The SMA actuator 100 has a diameter of 0.06 mm and a length of cantilever of 10 mm. Based on elastic bending of the cantilever the resulting deflecting force is approximately 450 mg, i.e. 10 times greater than the weight of the GRIN-rod switching element 90. These calculations are based on the Young's modulus E=700 KBar (SMA data). With 1 mW of electrical power from the photodiode 93, the temperature rise of the SMA actuator 100 is still approximately 130 degree C., i.e. sufficient for a phase transition to occur with a margin for various ambient temperatures.
To prevent excessive heat losses of the SMA elements 100-103 due to convective heat transfer to the surrounding air, the entire SMA element including the rotary switching element is placed in a vacuum environment. FIGS. 10A and 10B show schematically the actuator/switching element enclosed in a hermetically sealed and evacuated package with ports for the optical fibers A-H and photodiode wires. Most electronic packages (ICs) are hermetically sealed or filled with an inert gas (e.g. laser diodes), or evacuated (e.g. Reed relays, electron tubes). This additional requirement is therefore considered as state of the art.
In a fifth embodiment of the invention there is a remotely optically powered switch as shown in FIG. 11. It consists of a station 111 comprising a powering laser diode 113 (PLD) and a wavelength-division multiplexer 115. The station 111 is inserted into a single fiber net 112 on which data with wavelength λs are transmitted. The second part of the switch is a distribution panel 110 being separated from the station 111. The distribution panel 110 consists of a wavelength-division demultiplexer 116, a switch 117, and a photo diode 114. When the station 111 wants to disconnect the data transmission via fiber 112 it remotely optically drives the switch 117 by feeding a powering lightwave with wavelength λp, emitted from the PLD 113, into the fiber 112. At the distribution panel 110, the wavelength-division demultiplexer 116 separates the powering lightwave from the other lightwaves propagating in the fiber 112, and feeds it to the photo diode 114. The photo diode 114 converts the light into electric current and drives the switch 117.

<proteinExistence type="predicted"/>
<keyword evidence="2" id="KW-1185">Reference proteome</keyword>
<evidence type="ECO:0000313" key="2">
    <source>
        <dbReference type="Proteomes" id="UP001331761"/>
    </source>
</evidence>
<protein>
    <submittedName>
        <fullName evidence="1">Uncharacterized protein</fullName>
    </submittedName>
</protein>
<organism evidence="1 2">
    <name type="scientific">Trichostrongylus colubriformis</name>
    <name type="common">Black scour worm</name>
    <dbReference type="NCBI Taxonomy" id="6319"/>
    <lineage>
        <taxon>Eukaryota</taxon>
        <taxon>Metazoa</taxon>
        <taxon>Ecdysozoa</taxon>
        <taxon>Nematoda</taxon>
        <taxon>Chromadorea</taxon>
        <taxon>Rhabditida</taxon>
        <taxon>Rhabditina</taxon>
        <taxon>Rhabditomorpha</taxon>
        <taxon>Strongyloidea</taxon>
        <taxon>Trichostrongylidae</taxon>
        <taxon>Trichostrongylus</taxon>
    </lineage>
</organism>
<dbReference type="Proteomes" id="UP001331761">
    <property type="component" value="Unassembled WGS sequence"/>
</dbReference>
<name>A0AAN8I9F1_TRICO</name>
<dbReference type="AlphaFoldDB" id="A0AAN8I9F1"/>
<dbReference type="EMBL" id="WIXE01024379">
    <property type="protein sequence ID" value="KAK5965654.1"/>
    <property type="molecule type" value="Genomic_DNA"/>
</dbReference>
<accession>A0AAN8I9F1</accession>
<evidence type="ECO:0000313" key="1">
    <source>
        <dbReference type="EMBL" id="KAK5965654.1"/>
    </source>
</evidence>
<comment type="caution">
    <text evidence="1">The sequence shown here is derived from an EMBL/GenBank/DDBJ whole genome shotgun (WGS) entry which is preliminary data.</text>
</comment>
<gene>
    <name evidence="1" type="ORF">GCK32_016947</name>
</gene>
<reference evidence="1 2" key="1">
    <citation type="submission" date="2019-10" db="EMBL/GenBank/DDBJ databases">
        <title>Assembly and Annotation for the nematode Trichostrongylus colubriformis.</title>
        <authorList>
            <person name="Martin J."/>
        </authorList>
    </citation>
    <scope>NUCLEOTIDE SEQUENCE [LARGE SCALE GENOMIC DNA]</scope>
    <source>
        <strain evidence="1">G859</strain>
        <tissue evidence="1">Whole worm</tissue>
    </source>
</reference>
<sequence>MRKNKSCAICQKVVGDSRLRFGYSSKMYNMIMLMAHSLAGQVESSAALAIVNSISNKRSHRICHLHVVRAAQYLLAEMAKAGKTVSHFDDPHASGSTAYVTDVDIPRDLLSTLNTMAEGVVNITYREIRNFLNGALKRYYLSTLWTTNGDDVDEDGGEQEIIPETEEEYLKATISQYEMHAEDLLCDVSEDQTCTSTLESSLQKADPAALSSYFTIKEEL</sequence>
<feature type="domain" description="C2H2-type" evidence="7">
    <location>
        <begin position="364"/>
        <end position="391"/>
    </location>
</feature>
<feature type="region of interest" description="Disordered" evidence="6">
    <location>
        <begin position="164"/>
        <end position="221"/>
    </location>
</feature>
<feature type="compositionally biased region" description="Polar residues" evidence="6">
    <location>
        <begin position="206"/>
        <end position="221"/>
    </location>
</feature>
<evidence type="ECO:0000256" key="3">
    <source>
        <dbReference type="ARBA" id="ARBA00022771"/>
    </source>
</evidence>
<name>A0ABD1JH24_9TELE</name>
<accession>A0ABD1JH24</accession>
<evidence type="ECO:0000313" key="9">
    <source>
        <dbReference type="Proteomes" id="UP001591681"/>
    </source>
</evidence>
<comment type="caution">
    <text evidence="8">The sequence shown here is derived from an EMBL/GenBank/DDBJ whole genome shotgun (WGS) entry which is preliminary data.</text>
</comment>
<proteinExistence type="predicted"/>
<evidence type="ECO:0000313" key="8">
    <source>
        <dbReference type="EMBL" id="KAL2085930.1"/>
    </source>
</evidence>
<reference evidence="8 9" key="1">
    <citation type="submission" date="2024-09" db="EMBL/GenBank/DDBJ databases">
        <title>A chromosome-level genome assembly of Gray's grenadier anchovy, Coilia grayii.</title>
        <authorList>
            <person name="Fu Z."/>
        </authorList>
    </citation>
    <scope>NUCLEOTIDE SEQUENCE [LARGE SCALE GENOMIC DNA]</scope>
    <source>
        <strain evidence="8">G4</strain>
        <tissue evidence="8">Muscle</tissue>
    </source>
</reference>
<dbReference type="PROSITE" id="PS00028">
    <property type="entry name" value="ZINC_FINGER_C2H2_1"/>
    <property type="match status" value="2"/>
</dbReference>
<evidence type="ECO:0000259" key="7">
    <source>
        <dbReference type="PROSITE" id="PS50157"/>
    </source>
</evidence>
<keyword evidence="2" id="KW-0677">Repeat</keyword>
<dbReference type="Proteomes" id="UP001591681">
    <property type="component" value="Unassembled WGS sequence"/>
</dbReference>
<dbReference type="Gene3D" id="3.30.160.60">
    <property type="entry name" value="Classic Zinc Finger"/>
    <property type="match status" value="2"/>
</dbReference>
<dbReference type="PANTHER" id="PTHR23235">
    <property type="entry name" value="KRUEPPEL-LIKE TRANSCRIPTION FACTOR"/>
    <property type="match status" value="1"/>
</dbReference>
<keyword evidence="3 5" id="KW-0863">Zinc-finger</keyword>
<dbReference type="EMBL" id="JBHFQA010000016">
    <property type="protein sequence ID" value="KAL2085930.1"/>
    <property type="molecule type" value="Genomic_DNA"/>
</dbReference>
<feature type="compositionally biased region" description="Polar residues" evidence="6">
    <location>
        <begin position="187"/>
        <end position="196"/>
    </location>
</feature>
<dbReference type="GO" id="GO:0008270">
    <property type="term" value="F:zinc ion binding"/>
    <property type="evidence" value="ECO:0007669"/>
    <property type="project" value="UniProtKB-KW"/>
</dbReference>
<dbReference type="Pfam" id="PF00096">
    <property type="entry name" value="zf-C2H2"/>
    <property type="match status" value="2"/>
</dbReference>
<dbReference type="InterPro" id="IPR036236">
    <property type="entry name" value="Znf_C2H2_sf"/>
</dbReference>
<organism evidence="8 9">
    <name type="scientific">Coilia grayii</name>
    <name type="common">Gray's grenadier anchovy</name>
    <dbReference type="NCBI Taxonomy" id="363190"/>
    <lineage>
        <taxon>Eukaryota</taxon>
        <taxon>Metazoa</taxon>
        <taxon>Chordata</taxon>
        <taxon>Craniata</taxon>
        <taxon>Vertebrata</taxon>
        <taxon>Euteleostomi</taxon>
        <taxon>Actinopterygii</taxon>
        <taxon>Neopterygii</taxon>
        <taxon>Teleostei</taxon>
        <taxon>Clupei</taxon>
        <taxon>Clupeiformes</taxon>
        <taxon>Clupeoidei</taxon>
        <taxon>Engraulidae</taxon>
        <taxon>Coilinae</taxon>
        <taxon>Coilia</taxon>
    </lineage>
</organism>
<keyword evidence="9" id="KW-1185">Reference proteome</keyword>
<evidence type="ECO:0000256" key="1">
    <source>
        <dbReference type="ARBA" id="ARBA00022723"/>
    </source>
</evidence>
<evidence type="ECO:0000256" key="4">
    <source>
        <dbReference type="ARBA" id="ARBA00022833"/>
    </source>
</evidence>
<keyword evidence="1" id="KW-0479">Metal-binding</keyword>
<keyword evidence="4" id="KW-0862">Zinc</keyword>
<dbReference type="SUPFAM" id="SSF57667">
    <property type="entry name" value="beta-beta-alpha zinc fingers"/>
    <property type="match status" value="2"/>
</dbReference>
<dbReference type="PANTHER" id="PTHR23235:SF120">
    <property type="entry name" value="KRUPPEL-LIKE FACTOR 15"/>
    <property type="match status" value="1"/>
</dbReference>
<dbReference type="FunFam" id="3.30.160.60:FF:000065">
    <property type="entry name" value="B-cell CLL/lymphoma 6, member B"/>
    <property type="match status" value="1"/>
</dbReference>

Different other embodiments are conceivable based on the fifth embodiment. The switch 117 can be replaced by one or more throw-over switches, and the station and distribution panel can be adapted to a dual fiber net. One example of an application is a fiber network into which a distribution panel with throw-over switch is inserted. All stations connected to this network have their own PLD and WDM such that each station has the possibility to drive the switch situated in the distribution panel by feeding a powering lightwave with wavelength λp into the network.
The concept of remote optical powering can be used for networks with bidirectional data transmission too. By suitable configuration of WDMs it is possible to drive a switch from both sides of a fiber ring. By connecting logic gates to the output of one or more photo diodes it is possible to create a remotely optically driven switch whose switch position depends on the state of several stations.